5. Charles Engel, 2009. "Currency Misalignments and Optimal Monetary Policy: A Re-examination," RBA Research Discussion Papers rdp2009-01, Reserve Bank of Australia.
  6. Katharine S. Neiss and Edward Nelson, 2001. "The Real Interest Rate Gap as an Inflation Indicator," Computing in Economics and Finance 2001 145, Society for Computational Economics.
  7. Neiss, Katharine S, 1999. "Discretionary Inflation in a General Equilibrium Model," Journal of Money, Credit and Banking, Blackwell Publishing, vol. 31(3), pages 357-74, August.
  8. Richard W. Evans, 2007. "Is openness inflationary? Imperfect competition and monetary market power," Globalization and Monetary Policy Institute Working Paper 01, Federal Reserve Bank of Dallas.
  9. Glenn D. Rudebusch, 2005. "Monetary policy inertia: fact or fiction?," Working Paper Series 2005-19, Federal Reserve Bank of San Francisco.
  10. James A. Orr, 1994. "Has excess capacity abroad reduced U.S. inflationary pressures?," Quarterly Review, Federal Reserve Bank of New York, issue Sum, pages 101-106.
  11. Mark A. Wynne & Erasmus K. Kersting, 2007. "Openness and inflation," Staff Papers, Federal Reserve Bank of Dallas, issue Apr.
Full references (including those not matched with items on IDEAS)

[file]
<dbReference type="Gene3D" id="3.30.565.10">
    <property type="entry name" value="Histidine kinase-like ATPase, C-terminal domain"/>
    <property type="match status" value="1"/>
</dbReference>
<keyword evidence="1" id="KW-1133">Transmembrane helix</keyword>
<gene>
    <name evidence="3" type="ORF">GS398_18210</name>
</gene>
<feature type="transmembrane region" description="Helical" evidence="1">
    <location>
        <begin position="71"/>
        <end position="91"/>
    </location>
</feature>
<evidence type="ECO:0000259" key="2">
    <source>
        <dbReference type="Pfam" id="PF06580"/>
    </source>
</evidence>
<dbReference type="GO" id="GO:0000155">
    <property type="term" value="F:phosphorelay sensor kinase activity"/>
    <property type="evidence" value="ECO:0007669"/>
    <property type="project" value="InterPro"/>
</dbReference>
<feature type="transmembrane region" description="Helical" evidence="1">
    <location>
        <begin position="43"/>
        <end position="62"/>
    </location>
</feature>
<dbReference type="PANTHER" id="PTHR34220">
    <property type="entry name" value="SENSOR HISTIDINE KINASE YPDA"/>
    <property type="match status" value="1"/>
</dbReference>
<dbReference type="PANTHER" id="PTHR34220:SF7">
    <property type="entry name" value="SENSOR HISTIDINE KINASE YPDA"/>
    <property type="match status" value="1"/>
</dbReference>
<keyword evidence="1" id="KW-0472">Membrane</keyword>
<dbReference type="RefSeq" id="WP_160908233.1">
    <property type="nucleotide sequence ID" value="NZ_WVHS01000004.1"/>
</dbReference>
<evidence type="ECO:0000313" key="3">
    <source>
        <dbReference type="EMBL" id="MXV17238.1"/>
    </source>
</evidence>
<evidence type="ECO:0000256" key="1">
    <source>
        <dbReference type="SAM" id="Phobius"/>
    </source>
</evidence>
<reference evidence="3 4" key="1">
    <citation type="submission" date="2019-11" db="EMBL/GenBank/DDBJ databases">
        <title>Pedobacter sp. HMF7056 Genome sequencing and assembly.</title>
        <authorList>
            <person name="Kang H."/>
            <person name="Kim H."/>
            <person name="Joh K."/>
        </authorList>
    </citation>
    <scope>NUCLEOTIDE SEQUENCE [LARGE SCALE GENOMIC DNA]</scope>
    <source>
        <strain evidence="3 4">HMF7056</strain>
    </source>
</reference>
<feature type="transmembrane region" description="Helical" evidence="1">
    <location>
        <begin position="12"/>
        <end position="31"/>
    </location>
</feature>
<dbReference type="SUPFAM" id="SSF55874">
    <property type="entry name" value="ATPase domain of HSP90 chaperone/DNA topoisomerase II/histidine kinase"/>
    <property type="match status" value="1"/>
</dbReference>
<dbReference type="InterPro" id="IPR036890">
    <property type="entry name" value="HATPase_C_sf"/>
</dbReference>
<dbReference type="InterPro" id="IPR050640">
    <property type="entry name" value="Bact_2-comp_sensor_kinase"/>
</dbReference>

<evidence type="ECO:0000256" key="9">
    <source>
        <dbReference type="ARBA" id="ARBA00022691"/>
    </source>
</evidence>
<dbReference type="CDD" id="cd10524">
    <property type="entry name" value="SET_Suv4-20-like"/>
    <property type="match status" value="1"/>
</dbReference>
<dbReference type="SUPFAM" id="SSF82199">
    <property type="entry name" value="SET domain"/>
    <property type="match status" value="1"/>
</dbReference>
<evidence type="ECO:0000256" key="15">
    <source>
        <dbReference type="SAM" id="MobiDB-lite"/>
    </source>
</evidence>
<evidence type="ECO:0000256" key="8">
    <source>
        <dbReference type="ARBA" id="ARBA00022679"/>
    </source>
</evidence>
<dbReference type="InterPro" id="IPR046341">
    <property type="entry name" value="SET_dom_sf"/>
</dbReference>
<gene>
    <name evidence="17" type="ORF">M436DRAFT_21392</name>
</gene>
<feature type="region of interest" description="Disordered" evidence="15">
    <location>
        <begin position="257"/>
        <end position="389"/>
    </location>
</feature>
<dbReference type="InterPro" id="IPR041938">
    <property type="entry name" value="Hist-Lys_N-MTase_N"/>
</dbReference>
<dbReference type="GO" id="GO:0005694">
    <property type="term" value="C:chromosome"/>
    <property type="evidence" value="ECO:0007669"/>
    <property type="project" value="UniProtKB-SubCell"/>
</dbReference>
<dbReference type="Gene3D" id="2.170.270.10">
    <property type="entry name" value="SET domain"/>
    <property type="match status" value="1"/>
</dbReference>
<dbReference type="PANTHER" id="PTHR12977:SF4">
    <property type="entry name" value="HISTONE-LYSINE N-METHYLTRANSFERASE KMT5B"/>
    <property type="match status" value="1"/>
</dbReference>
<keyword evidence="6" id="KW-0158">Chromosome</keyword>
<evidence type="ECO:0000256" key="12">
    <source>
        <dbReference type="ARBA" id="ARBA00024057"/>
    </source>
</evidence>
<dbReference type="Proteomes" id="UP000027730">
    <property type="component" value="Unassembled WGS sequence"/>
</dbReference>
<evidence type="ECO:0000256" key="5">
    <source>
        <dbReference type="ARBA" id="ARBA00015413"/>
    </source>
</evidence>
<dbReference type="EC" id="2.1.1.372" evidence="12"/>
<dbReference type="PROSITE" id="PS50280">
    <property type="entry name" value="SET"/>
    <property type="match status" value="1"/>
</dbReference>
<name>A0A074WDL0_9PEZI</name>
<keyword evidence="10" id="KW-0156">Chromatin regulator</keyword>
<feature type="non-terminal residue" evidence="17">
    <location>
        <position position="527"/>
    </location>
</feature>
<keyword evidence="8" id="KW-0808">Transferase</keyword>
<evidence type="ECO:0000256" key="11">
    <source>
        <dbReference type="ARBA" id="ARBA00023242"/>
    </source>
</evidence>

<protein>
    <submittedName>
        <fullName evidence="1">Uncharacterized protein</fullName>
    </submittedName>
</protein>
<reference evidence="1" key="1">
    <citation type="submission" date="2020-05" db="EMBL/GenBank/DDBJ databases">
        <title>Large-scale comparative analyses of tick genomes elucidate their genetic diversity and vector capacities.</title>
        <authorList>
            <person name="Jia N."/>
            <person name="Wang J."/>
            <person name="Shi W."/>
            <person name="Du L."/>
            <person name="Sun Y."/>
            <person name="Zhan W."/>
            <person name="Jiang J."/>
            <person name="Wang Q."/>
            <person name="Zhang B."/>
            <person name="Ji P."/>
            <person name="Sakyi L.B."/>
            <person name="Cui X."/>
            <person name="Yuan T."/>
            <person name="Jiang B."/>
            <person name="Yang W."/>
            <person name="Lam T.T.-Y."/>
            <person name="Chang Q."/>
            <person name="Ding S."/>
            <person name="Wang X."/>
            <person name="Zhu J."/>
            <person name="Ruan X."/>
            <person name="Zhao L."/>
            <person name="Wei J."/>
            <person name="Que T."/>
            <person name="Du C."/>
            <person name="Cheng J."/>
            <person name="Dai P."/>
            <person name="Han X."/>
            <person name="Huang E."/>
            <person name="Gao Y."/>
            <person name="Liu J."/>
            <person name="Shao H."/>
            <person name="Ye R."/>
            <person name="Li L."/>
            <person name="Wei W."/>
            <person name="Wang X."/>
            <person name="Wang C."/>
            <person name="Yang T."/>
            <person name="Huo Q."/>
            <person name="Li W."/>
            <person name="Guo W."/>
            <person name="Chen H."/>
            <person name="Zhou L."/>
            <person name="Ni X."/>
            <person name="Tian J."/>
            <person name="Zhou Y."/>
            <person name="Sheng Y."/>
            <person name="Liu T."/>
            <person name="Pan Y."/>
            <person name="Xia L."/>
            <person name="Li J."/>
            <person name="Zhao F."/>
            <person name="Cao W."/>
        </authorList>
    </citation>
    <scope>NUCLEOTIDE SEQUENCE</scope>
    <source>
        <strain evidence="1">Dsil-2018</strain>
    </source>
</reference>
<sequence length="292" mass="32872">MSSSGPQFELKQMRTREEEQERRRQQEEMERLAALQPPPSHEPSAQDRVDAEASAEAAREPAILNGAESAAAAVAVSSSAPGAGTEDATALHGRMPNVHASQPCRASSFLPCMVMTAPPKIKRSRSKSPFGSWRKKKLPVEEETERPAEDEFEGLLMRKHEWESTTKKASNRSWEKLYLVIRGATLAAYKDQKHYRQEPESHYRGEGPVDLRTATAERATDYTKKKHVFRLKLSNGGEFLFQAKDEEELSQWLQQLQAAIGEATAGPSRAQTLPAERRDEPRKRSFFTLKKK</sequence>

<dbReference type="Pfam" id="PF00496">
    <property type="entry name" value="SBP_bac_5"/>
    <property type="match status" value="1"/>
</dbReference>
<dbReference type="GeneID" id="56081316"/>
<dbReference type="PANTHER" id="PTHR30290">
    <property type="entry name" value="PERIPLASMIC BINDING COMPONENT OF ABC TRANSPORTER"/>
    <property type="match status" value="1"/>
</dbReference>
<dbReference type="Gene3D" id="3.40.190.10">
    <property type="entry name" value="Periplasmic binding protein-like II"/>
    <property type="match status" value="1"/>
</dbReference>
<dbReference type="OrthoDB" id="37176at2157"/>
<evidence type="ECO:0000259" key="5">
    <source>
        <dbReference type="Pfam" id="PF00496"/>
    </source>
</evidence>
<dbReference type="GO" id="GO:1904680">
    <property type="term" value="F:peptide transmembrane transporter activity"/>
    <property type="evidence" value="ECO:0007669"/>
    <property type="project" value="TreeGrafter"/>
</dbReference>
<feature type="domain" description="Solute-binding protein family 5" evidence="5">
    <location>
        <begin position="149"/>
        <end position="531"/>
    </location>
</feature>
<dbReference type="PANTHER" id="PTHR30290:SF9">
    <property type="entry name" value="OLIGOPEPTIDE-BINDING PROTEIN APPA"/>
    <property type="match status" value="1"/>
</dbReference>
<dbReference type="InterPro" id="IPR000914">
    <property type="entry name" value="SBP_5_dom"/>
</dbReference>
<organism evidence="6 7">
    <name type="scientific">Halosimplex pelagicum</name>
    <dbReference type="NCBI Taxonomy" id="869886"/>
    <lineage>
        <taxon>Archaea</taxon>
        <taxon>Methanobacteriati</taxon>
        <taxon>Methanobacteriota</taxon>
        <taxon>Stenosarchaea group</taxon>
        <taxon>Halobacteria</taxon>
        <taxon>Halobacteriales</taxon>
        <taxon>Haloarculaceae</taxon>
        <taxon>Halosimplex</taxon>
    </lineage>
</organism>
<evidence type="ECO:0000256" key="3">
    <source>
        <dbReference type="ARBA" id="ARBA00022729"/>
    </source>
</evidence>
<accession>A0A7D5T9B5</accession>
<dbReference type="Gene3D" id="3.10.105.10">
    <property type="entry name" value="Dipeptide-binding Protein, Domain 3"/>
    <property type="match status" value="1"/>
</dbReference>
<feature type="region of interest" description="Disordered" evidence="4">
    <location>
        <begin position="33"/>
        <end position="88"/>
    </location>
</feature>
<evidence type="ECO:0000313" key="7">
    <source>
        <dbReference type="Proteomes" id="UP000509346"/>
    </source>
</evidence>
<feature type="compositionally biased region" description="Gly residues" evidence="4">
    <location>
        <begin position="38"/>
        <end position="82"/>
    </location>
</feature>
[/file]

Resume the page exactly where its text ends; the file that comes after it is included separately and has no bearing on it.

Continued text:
Citations

Citations are extracted by the CitEc Project, subscribe to its RSS feed for this item.
as in new window

Cited by:
  1. Enrique Martínez-García & Diego Vilán & Mark Wynne, 2012. "Bayesian estimation of NOEM models: identification and inference in small samples," Globalization and Monetary Policy Institute Working Paper 105, Federal Reserve Bank of Dallas.
  2. Enrique Martinez-Garcia & Mark A Wynne, 2013. "Global slack as a determinant of US inflation," BIS Papers chapters, in: Bank for International Settlements (ed.), Globalisation and inflation dynamics in Asia and the Pacific, volume 70, pages 93-98 Bank for International Settlements.

Lists

This item is not listed on Wikipedia, on a reading list or among the top items on IDEAS.

Statistics

Access and download statistics

Corrections

When requesting a correction, please mention this item's handle: RePEc:fip:feddst:y:2010:i:sep:n:10. See general information about how to correct material in RePEc.

For technical questions regarding this item, or to correct its authors, title, abstract, bibliographic or download information, contact: (Delia Rodriguez).

If you have authored this item and are not yet registered with RePEc, we encourage you to do it here. This allows to link your profile to this item. It also allows you to accept potential citations to this item that we are uncertain about.

If references are entirely missing, you can add them using this form.

If the full references list an item that is present in RePEc, but the system did not link to it, you can help with this form.

If you know of missing items citing this one, you can help us creating those links by adding the relevant references in the same way as above, for each refering item. If you are a registered author of this item, you may also want to check the "citations" tab in your profile, as there may be some citations waiting for confirmation.

Please note that corrections may take a couple of weeks to filter through the various RePEc services.